1 1 1 1 1 1 1 Ever since people have been writing things down, they have had to consider their audience before actually putting pen to paper: letters would have to look different depending on whether they were to be read by mainly other people (in official documents or inscriptions), just one other person (in a letter), or only the writer (in a notebook or diary). There would be less room for guesswork if letter shapes were made more formal as the diversity of the readership expanded.

2 2 1 1 2 Some of the first messages to be read by a large number of people were rendered not by pens but by chisels. Large inscriptions on monuments in ancient Rome were carefully planned, with letters drawn on the stone with a brush before they were chiseled. Even if white-out had existed in those days, it would not have helped to remove mistakes made in stone. A bit of planning was also more important then, since stonemasons were sometimes more expendable than slabs of marble or granite.

2 Graphic design and typography are complicated activities, but even the simple projects benefit from thinking about the problem, forming a mental picture of the solution, and then carefully planning the steps between.

3 2 2 Scientists have not been content with just calling the human face “beautiful” if it meets certain ideals, or “ugly” if it doesn’t. They had to go out and measure proportions of nose to jaw, forehead to chin, and so on to establish why some faces are more appealing than others.

Typographers and graphic designers often choose typefaces for the very same reason they might fancy a person: They just like that person. For more scientifically-minded people, however, there are specific measurements, components, details, and proportions to describe various parts of a letter. While these won’t tell you what makes a typeface good, they will at least give you the right words to use when you discuss the benefits of a particular face over another. You can say “I hate the x-height on Such-a-Gothic” or “These descenders just don’t work for me” or “Please, may I see something with a smaller cap height?” and you’ll know what you are talking about.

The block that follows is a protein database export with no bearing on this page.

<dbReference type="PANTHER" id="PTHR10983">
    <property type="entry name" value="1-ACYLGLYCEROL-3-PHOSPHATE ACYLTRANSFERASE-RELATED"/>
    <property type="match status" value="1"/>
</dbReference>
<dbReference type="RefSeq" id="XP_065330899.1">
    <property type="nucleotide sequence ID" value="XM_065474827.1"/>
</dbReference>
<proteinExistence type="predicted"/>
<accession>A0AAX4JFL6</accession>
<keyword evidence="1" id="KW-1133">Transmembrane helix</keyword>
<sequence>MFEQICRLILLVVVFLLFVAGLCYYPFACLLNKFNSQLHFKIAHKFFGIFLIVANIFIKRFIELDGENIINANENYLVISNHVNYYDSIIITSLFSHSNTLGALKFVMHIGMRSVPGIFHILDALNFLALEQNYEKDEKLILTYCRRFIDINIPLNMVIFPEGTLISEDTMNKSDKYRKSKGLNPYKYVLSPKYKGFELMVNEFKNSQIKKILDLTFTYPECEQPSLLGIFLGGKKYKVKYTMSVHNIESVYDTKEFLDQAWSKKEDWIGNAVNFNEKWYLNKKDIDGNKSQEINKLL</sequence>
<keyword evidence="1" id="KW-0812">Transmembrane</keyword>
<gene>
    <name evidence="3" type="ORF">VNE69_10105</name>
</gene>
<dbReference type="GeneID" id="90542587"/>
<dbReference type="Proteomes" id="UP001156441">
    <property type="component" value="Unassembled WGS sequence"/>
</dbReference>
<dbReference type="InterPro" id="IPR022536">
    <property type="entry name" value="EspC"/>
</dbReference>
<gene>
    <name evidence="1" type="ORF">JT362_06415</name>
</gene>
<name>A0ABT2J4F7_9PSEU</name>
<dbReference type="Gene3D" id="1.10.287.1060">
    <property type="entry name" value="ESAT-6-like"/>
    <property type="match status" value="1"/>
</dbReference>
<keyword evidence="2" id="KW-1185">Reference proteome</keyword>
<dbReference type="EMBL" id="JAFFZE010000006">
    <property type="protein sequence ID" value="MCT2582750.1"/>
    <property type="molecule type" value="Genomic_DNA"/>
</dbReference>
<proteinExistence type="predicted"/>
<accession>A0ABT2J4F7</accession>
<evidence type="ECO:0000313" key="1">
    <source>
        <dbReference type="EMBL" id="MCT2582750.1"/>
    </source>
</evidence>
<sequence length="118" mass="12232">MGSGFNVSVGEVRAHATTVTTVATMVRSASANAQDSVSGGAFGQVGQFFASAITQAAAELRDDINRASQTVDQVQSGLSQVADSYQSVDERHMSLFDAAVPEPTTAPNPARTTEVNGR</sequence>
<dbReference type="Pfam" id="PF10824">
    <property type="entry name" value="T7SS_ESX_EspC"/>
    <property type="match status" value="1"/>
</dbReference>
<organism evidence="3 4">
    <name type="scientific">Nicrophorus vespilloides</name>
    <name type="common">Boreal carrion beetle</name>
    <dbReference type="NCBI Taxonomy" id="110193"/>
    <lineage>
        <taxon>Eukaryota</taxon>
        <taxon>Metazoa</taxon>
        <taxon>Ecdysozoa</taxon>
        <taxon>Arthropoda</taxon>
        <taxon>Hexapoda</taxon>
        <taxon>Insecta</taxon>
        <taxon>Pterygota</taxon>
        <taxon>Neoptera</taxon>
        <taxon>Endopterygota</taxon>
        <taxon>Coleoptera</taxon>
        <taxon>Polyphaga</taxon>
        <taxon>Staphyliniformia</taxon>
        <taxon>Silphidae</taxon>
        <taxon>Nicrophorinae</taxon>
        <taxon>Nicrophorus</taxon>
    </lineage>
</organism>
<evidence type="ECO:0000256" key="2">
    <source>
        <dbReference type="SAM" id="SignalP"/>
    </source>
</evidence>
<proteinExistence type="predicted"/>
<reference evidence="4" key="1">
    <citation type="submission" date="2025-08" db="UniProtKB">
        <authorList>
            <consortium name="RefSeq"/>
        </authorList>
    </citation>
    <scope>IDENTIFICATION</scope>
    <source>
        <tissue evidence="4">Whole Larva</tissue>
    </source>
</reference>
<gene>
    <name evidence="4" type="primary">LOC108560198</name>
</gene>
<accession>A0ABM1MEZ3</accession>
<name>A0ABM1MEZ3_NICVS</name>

While metal letters could be made to any width and height, digital type has to conform to multiples of the smallest unit: the pixel. Every character has to be a certain number of pixels wide and high. This is not a problem when the letters are made up of 600 pixels per inch, as is the case with modern laser printers—those pixels are not discernible to our eyes, and we are happy to believe that we are looking at smooth curves instead of little squares fitted into tight grids.

On most screens, only 72 pixels make up one inch. We could see each and every one of them, if engineers hadn’t already found ways around that. Computer screens, however, are not where we read most of our type these days. Smart phones, computers, and tablets all have high-resolutions screens, but microwave ovens, espresso makers, and all the other gadgets around us all still use small and modest displays. And the type unmistakably consists of bitmaps, which means that an 8-point letter is actually made up of eight pixels. If we allow six pixels above the baseline, including accents, and two below for descenders, that’ll leave only three or four pixels for a lowercase character.

Rhythm and contrast keep coming up when discussing good music and good typographic design. They are concepts that also apply to spoken language, as anyone who has had to sit through a monotonous lecture will attest; the same tone, volume and speed of speech will put even the most interested listener into dreamland. Every now and again the audience needs to be shaken, either by a change in voice or pitch, by a question being posed, or by the speaker talking very quietly and then suddenly shouting. An occasional joke also works, just as the use of a funny typeface can liven up a page.